We were facilitating report outs at a strategy planning workshop after multiple teams tackled developing high-level plans to improve various employee challenges in a relatively high-performing company. Chuck Dymer, who was co-facilitating the client workshop with me, remarked at the depth and importance of several of the report outs and the conversations they sparked.
Why were these report outs different than others we'd done previously?
Four of the five report outs in this strategy planning workshop were delivered by female leaders in the organization.
Rather than looking at the report outs as perfunctory assignments, the female leaders used the platform to share hopes, concerns, frustrations, and possibilities important to them and to the organization. And once they did, the men in the group jumped in to these powerful conversations.
If you're in charge of a company or a significant business unit or department, are you actively managing gender diversity? Are you making sure women are in leadership positions where they can voice things that need to be said that male leaders are unwilling to say?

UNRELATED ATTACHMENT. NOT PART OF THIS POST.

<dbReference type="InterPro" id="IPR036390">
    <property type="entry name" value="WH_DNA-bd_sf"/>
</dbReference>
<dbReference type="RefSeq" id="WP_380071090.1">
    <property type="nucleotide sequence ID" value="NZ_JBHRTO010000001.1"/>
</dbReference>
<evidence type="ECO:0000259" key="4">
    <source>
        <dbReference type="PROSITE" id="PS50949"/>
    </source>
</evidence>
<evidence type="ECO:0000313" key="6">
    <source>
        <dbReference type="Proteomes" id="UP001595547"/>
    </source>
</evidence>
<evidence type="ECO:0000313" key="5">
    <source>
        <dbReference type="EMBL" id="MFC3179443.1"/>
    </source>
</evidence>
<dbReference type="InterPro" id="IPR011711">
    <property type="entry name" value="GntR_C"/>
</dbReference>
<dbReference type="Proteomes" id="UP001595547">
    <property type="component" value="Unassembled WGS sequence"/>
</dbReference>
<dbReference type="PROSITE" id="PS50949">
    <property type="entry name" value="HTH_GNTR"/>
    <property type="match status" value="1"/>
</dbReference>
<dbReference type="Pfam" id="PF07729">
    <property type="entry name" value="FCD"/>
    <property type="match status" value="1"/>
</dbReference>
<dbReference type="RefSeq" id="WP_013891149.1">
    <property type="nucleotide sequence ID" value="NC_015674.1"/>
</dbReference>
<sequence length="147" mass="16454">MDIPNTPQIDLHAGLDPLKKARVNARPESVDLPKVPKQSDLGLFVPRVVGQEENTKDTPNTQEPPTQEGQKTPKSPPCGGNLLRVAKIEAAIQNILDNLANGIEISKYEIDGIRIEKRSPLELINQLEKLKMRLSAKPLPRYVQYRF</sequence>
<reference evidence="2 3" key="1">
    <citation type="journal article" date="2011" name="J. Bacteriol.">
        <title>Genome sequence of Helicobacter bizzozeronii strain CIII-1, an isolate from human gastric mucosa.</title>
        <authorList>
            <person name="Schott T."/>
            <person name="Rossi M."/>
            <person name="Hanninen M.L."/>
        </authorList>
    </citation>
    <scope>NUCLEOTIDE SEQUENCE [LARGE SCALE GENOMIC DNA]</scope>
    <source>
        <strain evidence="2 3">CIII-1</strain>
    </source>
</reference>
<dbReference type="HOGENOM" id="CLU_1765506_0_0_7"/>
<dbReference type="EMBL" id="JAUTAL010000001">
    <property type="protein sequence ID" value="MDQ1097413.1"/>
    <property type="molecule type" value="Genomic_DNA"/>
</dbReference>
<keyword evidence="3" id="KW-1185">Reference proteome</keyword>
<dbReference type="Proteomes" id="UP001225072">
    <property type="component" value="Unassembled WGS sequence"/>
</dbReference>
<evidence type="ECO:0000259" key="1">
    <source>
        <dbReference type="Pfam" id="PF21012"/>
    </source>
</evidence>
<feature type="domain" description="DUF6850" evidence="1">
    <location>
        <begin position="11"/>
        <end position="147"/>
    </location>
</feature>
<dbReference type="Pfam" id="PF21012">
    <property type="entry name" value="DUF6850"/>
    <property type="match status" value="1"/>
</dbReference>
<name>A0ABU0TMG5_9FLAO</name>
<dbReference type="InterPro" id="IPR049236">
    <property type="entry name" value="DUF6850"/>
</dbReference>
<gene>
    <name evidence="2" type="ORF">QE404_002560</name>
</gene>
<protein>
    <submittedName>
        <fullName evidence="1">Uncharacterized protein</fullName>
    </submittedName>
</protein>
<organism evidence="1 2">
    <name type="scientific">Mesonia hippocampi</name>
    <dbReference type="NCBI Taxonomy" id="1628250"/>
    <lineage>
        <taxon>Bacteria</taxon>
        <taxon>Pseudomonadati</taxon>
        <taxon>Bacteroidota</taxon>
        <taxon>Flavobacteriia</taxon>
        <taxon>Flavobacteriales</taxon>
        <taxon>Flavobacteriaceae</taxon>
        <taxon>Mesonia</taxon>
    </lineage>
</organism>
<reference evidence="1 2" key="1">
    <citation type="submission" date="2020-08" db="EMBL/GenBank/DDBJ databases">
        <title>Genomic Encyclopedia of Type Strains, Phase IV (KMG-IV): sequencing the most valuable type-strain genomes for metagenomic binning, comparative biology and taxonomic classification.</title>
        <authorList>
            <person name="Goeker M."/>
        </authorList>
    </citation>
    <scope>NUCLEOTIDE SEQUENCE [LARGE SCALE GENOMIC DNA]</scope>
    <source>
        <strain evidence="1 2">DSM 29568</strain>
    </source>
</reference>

These questions are real.
And for the too many client strategy planning workshops we facilitate (especially in business-to-business settings) where all the participants are male, these questions about female leaders are of supreme importance.
What are your answers to the questions, and what are you doing to improve the situation right away? – Mike Brown
If you enjoyed this article, subscribe to the free Brainzooming blog email updates.
Facing Innovation Barriers? Here Is Help!
Are you facing organizational innovation barriers related to:
The fear of change?
Limited innovation perspectives?
An overly-internal focus?
Multiple innovation challenges?
We have free Brainzooming eBooks for you to help navigate barriers and boost innovation!